A young boy named Julio walks into a restaurant in which the two adult leads are having dinner. Julio interrupts their meal to show them his two toys, a brontosaurus and a tyrannosaurus rex. He says he got them by sending in cereal box lids. One would think toys this cheap would have came inside the box.
What follows is an awful piece of exposition, wherein Julio explains that the brontosaurus is an herbivore and the T-rex likes to eat meat. You know, just in case anyone in the audience wasn’t aware of this fact. Oh, and wouldn’t you know it? A dive to the bottom of the ocean just off the island has found those same two dinosaurs frozen in time! Wow!
Sadly, that brief interaction is the highlight of the dialogue in Dinosaurus!, an oddly titled 1960 disaster from Universal. It’s the story of a small island populated by natives and a group trying to turn it into a vacation spot. When they try to clear some of the land underwater for no apparent reason, their bombs reveal the dinosaurs.
Instead of leaving them down there for a scientific crew to excavate, they grab the bulldozers and pull. What could possibly go wrong with two dinosaurs frozen in suspended animation being pulled onto land? Apparently nothing if you lived in 1960.
A massive lightning storm awakens the beasts, along with a caveman, who somehow must have frozen to the dinosaurs way back when (even though the two never existed in the same era, but let’s give that one a pass). The caveman, played by Gregg Martell, invades a home and is amazed by the sights. It’s one of the few bright spots in the film as he discovers mirrors, plastic fruit, a radio, and kitchen utensils.
The dinosaurs begin to rampage through a plastic forest, animated poorly via stop motion (or controlled via puppetry). Not all of the blame lies with model creator Marcel Delgado. Steve McQueen was originally planned for the lead role after his performance in The Blob, but he was deemed too difficult to work with. Undoubtedly, the budget dropped when he did.
Universal also cut the model time short as well. Delgado worked on the 1925 Lost World, ’33 King Kong, ‘53 War of the Worlds, and more. There is no loss of talent, but Universal only gave him two weeks to design the models when they promised up to six. It’s hard to imagine any executive seeing these creations on screen and giving them thumbs up.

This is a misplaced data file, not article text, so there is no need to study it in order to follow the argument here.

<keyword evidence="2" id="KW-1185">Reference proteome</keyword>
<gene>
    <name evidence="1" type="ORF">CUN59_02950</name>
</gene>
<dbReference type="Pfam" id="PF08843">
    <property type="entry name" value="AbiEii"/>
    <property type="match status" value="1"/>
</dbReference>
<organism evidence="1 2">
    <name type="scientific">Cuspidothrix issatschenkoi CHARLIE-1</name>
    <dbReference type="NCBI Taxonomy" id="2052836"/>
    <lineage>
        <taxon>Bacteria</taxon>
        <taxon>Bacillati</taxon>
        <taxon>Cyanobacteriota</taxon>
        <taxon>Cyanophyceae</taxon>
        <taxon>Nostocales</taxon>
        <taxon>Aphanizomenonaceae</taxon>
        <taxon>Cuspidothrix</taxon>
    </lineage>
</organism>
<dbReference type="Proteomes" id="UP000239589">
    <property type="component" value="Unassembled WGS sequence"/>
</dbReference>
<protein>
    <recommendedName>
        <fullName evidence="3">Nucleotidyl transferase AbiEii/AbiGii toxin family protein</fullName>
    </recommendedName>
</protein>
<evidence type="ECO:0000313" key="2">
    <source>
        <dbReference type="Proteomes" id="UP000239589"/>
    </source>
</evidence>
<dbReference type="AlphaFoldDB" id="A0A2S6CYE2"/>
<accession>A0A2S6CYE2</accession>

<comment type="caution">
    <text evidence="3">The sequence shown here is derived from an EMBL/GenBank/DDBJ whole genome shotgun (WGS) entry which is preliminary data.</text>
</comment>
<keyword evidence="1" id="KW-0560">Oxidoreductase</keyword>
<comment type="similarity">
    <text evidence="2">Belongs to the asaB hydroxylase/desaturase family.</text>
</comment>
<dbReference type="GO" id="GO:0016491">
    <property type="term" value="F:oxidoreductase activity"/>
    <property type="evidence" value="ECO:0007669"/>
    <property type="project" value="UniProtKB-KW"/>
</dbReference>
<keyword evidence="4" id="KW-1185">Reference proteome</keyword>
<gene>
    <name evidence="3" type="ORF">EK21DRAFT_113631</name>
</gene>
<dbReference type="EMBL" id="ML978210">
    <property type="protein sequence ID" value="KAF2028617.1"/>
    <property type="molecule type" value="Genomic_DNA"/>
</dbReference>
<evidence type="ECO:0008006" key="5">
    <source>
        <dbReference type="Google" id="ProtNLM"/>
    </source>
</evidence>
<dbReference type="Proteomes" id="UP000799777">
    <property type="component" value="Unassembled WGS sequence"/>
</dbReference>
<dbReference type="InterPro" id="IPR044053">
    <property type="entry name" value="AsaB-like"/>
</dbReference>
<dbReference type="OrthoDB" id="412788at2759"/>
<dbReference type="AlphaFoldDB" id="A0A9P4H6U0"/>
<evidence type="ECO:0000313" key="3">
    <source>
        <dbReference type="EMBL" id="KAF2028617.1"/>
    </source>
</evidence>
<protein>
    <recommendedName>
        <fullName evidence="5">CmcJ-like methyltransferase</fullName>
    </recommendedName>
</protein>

However, you have to deal the cards you’re given, and in this case, the cards are two stiff, barely mobile dinosaurs with zero realistic features. Thankfully, the film is barely played straight, aiming young and staying there. You can’t possibly take a movie seriously when one of the main characters is called Dumpy. He must have been the lost eighth dwarf…
The T-rex munches on a few people, tries to invade a mine holding some of the key cast, and fights the brontosaurus (or here is it brontosaurusus?). Eventually, it leads to an “epic” showdown between the T-rex and Ward Ramsey inside a power shovel that doesn’t end well for the dinosaur side of things. It’s all a very forgettable, shoddy spin on a giant monster genre that was already knocking on deaths door at the time of release. At least it ended with a question mark, indicating a sequel was on the way. We’re still waiting.
Dinosaurus comes to DVD from Image Entertainment, the first time home video has delivered an accurate 2.35:1 transfer. Video is fair, with sporadic print damage, including excessive lines running through the frame in the underwater segments. Edge enhancement and mosquito noise are a regular problem.
Colors are bold, although the image carries an over-processed look. Undoubtedly some grain reduction was performed here. There is an odd encode error around the 59:30 mark, where digital white artifacts creep into the frame. It doesn’t seem to be a problem with the effects since previous shots performed fine.
Inside the restaurant, a small band bangs on some metal drums and it is quite evident here this mono track needed some extra cleanup. The soundtrack is heavily strained on the high end, although the dialogue is clean and free of distortion. The dinosaur roar also sounds tinny, although it’s not exactly the highlight of sound design to begin with.
The brontosaurus model apparently lived on after the shoot, appearing in an episode of Twilight Zone, “The Odyssey of Flight 33.”Powered by Sidelines